College Football Playoff Saturday is one of the best days of the year for big-time sports for a plethora of reasons, but my favorite is just being able to sit down and watch months of speculation about conference strength and talent level play out on the football field.
These games are often heavily debated all season long, and the dynamic of a four-team playoff has led to a lot of long lead-ups into huge games. These are much bigger than the rest of the bowl games, so take a little extra attention to some of the details.
Understand the Rosters
The biggest issue in college football speculation and the talking heads around the sport is a lack of general knowledge about the seventh- to 35th-best players on every roster. There are very, very few people that talk about these things, and I think that they almost always show up in these big games because of the elite talent on display.
Every team that makes the College Football Playoff has star players to talk about. Some have more than others, and some stars are bigger than others, but it is rare to find a team that lacks a great top end of the roster. However, this is not always the most important part of the game.
I think that when you get these elite play-callers and players on the same field, the biggest disadvantage you can have is simply having a player or two that cannot hang athletically because you will get exploited.
The difficulty about identifying this is that it is very common that these players do not show up very much until they play against a first-round wide receiver in a playoff game.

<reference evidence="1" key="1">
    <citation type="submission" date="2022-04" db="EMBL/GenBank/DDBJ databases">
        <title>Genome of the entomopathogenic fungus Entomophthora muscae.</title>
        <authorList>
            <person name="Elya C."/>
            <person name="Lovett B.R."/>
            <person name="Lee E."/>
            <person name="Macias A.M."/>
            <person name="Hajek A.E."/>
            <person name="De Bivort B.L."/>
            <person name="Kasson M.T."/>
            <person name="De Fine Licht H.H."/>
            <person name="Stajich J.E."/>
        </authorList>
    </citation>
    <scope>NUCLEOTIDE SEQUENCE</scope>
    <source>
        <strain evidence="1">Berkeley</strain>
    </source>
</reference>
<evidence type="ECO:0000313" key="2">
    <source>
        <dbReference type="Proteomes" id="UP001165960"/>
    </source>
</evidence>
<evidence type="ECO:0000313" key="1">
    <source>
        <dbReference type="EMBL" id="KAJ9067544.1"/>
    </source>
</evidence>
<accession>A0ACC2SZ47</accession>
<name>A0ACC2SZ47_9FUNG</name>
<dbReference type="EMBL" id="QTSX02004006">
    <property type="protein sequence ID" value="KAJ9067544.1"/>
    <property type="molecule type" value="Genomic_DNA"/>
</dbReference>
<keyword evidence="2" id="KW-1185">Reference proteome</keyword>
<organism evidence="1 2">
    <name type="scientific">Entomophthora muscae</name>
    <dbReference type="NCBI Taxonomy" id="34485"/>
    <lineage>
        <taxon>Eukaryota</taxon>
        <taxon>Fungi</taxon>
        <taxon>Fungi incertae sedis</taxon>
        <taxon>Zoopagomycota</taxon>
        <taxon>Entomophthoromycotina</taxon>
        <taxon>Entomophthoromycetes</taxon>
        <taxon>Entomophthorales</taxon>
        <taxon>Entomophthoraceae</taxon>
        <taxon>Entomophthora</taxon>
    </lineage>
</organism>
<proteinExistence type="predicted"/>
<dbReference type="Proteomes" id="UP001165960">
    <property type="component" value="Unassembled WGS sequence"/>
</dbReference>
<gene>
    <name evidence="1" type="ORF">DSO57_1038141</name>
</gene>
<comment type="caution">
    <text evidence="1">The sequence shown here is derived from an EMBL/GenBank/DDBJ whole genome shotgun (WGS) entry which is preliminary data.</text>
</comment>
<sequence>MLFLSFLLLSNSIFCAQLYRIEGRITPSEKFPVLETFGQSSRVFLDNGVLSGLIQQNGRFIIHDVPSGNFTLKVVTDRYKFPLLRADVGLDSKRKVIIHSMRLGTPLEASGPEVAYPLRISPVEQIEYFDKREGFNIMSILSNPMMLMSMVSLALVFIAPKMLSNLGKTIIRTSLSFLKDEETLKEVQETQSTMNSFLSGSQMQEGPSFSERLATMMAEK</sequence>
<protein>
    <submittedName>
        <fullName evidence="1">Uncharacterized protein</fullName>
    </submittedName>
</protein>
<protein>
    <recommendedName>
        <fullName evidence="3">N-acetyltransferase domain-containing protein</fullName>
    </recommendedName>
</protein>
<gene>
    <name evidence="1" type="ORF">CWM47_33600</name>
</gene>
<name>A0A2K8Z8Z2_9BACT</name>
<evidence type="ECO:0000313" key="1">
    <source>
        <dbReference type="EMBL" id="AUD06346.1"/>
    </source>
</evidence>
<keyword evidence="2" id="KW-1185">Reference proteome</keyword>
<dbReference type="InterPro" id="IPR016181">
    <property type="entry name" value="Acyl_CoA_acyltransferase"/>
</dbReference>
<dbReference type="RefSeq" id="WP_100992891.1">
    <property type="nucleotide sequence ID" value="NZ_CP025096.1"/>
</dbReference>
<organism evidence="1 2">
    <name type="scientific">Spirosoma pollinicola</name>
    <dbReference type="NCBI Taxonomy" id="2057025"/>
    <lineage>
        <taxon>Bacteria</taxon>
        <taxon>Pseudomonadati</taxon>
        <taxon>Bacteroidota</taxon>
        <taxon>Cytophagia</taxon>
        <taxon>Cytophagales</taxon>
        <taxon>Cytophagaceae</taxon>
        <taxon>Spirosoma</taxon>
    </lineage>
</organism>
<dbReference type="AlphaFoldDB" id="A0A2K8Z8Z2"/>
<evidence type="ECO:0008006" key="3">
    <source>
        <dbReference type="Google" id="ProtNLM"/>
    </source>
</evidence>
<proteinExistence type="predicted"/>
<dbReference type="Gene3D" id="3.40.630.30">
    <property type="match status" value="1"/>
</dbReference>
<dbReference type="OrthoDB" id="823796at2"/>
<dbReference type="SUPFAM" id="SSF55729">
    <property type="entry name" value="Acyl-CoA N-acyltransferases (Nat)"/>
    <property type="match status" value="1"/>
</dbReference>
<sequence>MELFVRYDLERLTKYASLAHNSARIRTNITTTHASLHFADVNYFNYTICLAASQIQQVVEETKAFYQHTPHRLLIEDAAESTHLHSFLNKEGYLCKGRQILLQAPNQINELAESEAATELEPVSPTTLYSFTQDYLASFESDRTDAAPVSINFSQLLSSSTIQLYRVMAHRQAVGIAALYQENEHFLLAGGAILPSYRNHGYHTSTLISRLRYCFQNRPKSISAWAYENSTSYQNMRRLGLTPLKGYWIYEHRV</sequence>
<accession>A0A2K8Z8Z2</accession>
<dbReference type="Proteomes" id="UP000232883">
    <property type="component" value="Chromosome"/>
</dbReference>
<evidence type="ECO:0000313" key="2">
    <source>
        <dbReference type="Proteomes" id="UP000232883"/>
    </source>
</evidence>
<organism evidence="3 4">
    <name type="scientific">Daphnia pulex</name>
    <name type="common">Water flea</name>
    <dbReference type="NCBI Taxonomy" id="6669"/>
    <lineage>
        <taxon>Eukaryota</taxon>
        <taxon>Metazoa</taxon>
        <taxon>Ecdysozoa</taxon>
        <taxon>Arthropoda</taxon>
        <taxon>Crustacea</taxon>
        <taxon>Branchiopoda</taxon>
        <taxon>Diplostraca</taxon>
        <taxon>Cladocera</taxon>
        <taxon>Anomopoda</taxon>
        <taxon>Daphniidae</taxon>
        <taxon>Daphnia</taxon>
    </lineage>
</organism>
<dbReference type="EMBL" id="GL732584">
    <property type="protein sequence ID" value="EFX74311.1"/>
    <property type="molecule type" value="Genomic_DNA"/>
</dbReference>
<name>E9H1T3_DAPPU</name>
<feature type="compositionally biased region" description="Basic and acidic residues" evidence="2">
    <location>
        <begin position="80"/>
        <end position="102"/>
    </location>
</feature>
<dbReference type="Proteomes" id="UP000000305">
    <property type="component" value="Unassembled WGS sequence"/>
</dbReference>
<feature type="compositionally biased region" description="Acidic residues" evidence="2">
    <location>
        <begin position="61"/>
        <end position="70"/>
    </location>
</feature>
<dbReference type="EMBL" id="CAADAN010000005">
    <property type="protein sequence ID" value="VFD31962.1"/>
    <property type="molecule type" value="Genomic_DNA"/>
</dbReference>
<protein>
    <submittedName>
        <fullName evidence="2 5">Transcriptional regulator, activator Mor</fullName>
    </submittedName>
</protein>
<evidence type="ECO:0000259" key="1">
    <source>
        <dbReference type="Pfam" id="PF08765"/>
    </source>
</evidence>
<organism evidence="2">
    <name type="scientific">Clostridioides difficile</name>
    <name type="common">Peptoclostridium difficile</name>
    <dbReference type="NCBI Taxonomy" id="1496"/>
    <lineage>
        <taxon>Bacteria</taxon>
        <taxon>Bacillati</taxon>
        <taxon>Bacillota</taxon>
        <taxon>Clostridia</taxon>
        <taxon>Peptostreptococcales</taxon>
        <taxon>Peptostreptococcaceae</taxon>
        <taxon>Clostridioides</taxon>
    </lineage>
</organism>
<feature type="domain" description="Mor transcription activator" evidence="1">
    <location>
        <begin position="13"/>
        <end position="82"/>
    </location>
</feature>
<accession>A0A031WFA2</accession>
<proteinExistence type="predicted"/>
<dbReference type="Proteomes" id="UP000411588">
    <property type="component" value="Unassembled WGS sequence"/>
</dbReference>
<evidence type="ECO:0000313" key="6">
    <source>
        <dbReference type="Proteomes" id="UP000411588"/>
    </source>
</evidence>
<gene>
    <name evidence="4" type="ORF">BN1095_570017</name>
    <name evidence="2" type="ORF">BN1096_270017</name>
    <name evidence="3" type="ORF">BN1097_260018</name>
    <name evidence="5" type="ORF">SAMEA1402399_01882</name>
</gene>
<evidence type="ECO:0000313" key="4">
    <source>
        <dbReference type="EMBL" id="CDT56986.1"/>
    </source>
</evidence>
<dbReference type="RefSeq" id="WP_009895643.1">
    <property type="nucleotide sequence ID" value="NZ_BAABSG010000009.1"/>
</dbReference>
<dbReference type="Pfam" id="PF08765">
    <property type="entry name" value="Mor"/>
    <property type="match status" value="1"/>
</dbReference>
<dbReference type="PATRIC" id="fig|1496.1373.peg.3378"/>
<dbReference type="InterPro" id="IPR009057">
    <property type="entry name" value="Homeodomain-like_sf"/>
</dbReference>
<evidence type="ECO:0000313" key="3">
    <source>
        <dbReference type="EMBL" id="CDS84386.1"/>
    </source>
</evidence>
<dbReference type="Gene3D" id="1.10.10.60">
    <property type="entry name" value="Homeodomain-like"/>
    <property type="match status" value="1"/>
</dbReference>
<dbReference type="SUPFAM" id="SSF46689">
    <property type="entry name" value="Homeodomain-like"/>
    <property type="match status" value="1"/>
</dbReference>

Playing against Wake Forest or Northwestern is not going to expose a player that is not athletic enough to stay on the field because they can be hidden and kept in comfortable settings. You have to watch teams play all season and watch how they perform against elite players and different schemes, and even then, you will struggle to find this at times.
I always try to understand the raw athletic profiles of every player on the field in these big games because it often tells a story.
There are plenty of recent examples of this happening without very many people understanding until the game was already over. The 2019 national championship game featuring Alabama and Clemson came down to one simple thing: A lack of talent, depth, and experience in the secondary at Alabama.
The Crimson Tide were dealing with multiple injuries in the back seven, and they were playing a lot of young players that really were not ready, both physically and mentally, for a game of that caliber. I don’t want to take anything away from the Clemson receivers, but they scored two 50–plus-yard touchdowns that were basically on air because of complete breakdowns.
While the outcome of this game was a shock to most, I think that this matchup issue of Clemson’s elite receivers vs. Alabama’s struggling secondary was kind of obvious if you simply looked at the recruiting profiles and recent play of those units. This also goes to show that you have to understand the backups of injured players leading into the game.
A different type of example of this talent gap popped up in the 2018 matchup of Michigan vs. Ohio State. The game was posed as a top 10 matchup, with Michigan coming into Columbus with the best defense in the country.